Bahai beach

Sunday, November 05, 2006

Bahai Beach 11

Bahai Beach 11

Pigeon soup

Hassan one of my favourite drivers today showed me the nest of two fledging pigeons growing to adulthood on top of my room. He told me this in complete confidentiality and then he informed me Wednesday he will make lovely pigeon soup. I guess I shall accept his invitation to dinner. Five hawks are semi settled near our compound eating our scraps and awaiting the little chicklets to pop out of the egg. .I have not found a defense mechanism yet to ward of these predators. There is a plan to construct an irrigated vegetable field so we do not become vitamin deficient. Slowly our team is coming back to full strength. Alphonse the education manager has come, Dominique the gender based violence manager will come next week and so will Dr Pounce, who shall work in the hospital. Temesgen the Evironmental Coordinator is leaving early and our Field Coordinator Giorgio will leave as well.
My last few days I spent in both the capital N Djamena as well as Abeche (regional capital). In N Djamena I found a bar where a Morgan Freeman look a like plays the guitar and with his band African Jazz is played all night. Dancing in the local clubs is like entering a military zone. All French conscripts passing there weekend. In the hospital in the mean time our patient with breast cancer is awaiting breast amputation and the young boy kicked by a camel has a well healed wound and stump. Now he needs to find a good orthesis to help him walk again. In Abeche our patient with a liver abces was fine and I was so happy to see him return to his family in good health again. His parents and brother were beaming with joy.
In the camp in the mean time a drama is taking place. A sixteen days old boy whose mother died after child birth is not doing well at all. The family however cruel it sounds is directing it towards infanticide. I pray tomorrow the local leaders or imam can interfere because this is unacceptable. I wish but I fear tonight death will strike. The boy was already in a coma and severely dehydrated. The good news is that our health clinics are getting more and more visitors. We hope the people in the camp feel the services are improving. More transfers to the hospital (24 last month) but today even 5 patients were taken. We refer roughly one patient a week for surgery/obstetrics/severe illness to the regional hospital. Also we have a labtechnician who is doing good work so that helps us in making the correct diagnosis and provide the right treatment.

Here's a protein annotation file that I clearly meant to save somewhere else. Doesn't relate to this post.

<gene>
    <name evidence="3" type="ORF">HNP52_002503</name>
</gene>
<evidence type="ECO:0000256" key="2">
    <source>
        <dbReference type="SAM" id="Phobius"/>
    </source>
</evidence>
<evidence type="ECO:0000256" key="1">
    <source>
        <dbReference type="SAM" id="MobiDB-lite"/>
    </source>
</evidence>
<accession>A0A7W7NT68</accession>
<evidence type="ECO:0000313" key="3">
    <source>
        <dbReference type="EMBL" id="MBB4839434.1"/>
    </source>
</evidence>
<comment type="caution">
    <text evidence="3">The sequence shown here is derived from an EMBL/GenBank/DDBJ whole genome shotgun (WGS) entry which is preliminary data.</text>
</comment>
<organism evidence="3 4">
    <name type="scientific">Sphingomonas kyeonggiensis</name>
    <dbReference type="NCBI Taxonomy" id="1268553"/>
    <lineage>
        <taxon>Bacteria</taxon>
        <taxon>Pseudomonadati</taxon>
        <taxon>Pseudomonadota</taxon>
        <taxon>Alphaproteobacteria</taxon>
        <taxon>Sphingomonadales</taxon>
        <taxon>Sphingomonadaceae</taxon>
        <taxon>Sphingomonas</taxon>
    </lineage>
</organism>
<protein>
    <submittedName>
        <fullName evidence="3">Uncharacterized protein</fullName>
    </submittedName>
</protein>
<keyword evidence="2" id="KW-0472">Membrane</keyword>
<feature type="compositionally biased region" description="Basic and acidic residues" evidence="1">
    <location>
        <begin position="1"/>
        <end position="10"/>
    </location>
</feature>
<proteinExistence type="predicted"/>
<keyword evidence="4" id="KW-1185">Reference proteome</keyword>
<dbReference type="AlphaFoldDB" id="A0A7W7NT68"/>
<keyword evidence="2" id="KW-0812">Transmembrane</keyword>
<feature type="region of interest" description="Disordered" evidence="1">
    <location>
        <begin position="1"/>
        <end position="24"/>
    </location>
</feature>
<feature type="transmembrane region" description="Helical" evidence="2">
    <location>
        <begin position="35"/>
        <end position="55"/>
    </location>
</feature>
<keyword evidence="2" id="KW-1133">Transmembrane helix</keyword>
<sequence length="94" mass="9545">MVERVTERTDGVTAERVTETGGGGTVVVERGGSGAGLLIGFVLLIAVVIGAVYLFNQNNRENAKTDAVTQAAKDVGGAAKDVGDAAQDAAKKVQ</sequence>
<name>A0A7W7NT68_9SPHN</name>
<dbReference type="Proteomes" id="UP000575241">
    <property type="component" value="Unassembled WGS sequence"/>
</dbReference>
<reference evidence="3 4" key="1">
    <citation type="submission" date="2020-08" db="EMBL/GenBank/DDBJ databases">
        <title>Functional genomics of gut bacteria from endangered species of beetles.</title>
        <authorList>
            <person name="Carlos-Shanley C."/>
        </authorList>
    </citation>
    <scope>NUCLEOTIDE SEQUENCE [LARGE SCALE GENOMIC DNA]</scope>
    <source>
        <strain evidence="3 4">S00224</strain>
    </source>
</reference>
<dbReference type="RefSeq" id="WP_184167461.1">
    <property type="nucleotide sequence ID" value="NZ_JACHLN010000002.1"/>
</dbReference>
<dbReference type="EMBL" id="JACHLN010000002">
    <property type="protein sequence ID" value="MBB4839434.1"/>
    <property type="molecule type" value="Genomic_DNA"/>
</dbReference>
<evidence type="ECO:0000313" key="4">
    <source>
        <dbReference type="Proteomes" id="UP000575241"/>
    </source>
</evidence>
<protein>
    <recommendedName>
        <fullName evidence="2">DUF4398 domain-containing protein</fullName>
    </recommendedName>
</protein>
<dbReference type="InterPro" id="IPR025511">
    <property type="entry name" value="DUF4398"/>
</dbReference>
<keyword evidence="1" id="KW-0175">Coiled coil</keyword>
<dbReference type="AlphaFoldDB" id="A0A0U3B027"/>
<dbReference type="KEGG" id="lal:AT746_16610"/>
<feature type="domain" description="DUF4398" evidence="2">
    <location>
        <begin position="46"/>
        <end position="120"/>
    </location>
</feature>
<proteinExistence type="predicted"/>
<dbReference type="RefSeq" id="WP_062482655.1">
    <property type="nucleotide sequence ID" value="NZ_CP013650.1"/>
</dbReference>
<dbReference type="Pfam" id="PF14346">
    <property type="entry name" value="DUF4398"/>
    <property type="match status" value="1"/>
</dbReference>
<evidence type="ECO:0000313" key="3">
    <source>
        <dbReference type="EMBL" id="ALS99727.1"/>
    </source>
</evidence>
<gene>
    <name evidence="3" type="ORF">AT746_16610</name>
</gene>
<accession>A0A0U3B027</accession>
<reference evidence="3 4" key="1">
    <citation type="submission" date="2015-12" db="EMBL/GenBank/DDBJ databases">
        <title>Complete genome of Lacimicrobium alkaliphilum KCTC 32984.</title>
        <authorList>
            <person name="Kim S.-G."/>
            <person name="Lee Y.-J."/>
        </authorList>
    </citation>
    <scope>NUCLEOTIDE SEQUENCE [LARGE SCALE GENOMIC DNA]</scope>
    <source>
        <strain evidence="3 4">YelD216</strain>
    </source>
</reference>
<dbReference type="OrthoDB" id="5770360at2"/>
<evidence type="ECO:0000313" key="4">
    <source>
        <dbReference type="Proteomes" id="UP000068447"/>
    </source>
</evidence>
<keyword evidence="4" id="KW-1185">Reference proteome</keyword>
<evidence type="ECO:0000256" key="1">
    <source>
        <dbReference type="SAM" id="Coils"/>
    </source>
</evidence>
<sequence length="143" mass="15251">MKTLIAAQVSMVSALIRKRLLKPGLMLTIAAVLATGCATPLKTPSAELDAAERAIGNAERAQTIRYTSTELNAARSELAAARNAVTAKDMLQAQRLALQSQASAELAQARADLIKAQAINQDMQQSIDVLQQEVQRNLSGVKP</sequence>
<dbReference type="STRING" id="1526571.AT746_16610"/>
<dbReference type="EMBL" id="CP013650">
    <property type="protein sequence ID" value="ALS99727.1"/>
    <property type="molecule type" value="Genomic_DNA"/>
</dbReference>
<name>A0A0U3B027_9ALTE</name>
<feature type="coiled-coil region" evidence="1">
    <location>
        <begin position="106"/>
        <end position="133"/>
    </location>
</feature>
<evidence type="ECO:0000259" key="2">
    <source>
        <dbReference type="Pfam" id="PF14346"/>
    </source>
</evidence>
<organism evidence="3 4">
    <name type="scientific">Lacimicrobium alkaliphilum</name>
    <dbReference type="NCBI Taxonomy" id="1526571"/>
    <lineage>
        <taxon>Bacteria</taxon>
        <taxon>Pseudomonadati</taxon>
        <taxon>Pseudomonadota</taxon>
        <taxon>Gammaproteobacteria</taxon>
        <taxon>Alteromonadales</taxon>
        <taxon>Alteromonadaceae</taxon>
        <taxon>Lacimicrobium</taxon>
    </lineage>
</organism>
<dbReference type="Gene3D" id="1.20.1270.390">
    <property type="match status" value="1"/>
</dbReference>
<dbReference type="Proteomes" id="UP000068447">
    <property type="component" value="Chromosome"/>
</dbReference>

News flash of the day; UNHCR is preparing for 15000 people to come to our camp in the next 1-4 weeks. A fourth zone will be opened. And we need to hire exgtra staff, stock up medication, prepare water, latrines, do health screenings etcetera. It seems the stories will never end here. Also the security situation is not getting any better. We have one convoy to and from the camp a day. Our vehicles are locked in the UNHCR compound. We are hoping for the best and preparing for the worst.
Somehow my batteries were empty the last two weeks. But as I stated reinforcements have arrived. And I can focus on my own two jobs; clinical and public health in the camp. There is also the next Rest and `Recreation I am looking forward to. Let us not hope it coincides with the major influx of Sudanese refugees who are expected to cross the border by foot with nothing yet again. And so while big words are spoken in New York the reality of the day is unchanged for the inhabitants of Darfur.
Let us start to careā€¦


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